How Australia needs to take these three steps to open up our borders NEXT YEAR so Aussies can finally holiday overseas and get workers into the country
- Australia’s borders have been closed since March 2020 due to coronavirus
- Tuesday’s federal budget will outline plans for when they can finally re-open
- Vaccinated Australians will be allowed to travel before non-vaccinated people
Australia will open its borders next year to allow vaccinated Aussies to go on holiday and much-needed foreign workers to enter the country.
Tuesday’s federal budget will outline plans for when the borders, which have been closed since March 2020 due to Covid-19, can finally re-open.
Health Minister Greg Hunt said the nation would implement a three-step plan to gradually remove the onerous border restrictions.
Australia will open its borders next year to allow vaccinated Aussies to go on holiday. Pictured: Tahiti in the south pacific
Danielle Blanch of the country fire service is vaccinated by nurse Maddie Duggin at the Adelaide Showgrounds Vaccination Centre in Adelaide
Firstly, the government will identify ‘safe countries’ with low levels of Covid-19 and set up travels bubbles similar to the current arrangement with New Zealand.
The second step is to offer the whole adult population a vaccine and the third step is to allow vaccinated Aussies to go on holiday.
‘It’s really built around the three principles of green lanes and opening up new bubbles with different safe countries, as we’ve done with New Zealand and as we’ll do with others in the Pacific and in the region as they become progressively safer,’ Mr Hunt said on Sunday.
‘The second part of the road map is our own domestic vaccination strategy, protecting the nation.
‘The third element, that’s the capacity for greater travel for those who have been vaccinated.’
Mr Hunt said that vaccinated Aussies can travel earlier’ and ‘return with lesser restrictions’.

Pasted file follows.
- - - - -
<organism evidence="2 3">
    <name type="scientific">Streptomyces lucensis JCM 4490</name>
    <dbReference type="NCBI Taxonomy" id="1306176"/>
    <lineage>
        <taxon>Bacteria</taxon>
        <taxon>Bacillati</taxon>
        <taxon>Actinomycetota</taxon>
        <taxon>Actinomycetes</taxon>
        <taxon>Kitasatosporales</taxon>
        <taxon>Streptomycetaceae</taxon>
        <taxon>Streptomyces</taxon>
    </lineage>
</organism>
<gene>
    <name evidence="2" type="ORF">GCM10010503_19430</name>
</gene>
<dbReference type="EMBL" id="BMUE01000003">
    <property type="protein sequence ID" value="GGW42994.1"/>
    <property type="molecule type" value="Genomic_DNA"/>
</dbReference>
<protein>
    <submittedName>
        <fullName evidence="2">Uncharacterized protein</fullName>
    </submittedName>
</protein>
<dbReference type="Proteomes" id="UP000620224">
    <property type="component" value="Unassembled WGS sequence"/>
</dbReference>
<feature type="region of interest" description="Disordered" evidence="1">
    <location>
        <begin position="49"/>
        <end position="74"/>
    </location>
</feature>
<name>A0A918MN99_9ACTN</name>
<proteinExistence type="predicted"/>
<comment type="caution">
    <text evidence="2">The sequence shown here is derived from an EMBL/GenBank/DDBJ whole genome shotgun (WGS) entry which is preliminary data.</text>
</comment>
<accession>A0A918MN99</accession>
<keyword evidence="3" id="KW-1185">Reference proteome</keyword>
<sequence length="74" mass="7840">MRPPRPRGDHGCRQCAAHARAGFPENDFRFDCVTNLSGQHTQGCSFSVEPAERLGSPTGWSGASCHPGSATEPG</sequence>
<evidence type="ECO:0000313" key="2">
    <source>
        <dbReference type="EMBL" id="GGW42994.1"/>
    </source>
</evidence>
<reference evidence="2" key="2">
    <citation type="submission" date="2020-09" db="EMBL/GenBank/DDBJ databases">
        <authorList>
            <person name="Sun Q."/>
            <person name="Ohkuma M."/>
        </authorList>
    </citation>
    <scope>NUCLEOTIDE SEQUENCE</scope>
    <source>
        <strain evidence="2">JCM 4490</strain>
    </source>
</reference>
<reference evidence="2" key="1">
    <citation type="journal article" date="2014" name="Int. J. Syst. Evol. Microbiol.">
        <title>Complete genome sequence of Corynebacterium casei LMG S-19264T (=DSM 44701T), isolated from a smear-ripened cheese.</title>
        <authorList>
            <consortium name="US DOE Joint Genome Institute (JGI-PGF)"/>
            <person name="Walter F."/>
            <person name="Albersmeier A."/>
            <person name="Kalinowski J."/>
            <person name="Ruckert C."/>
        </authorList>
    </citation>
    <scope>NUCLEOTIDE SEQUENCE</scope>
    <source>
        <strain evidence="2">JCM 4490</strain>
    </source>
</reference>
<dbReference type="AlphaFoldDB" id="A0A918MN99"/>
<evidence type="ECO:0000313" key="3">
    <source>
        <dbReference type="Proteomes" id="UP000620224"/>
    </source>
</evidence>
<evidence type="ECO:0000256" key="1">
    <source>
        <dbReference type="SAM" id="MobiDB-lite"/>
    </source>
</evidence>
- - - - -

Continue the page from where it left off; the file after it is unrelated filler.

People are seen waiting in a line for a Covid19 vaccination at the Melbourne Convention and Exhibition Centre
Earlier this month, Trade Minister Dan Tehan revealed the Government will take a ‘systematic’ approach to opening the borders which will see travel bubbles set up with individual nations.
‘Singapore, Japan, South Korea, Vietnam have all been mentioned as potentials in that area,’ he said, without giving any dates for when bubbles may start.
Treasurer Josh Frydenberg said opening the borders is crucial to the nation’s economy.
The agriculture and hospitality industries, which rely on international labour, are struggling to find enough workers because non-citizens cannot enter the country.
‘The borders will reopen when it’s safe to do so, and when they do, net overseas migration will increase, including skilled workers,’ Mr Frydenberg told The Sydney Morning Herald and The Age.
Last year the budget predicted a net immigration to be minus 72,000, meaning more people left the country than entered.
The Treasurer wants to get this figure back to where it was before the pandemic. In the year to June 2020, Australia’s population grew by 194,400 people due to net overseas migration.
‘I believe in a generous, sustainable immigration program that reflects the best of who we are, which is an open, tolerant, diverse country,’ the Treasurer said.
But Scott Morrison has warned the borders will only open when it’s safe.
‘International borders will only open when it is safe to do so. We still have a long way to go and there are still many uncertainties ahead,’ he wrote on Facebook.
Travel beyond Australia’s border is expected to happen in stages as more travel bubbles open with safe countries, Health Minister Greg Hunt (pictured) said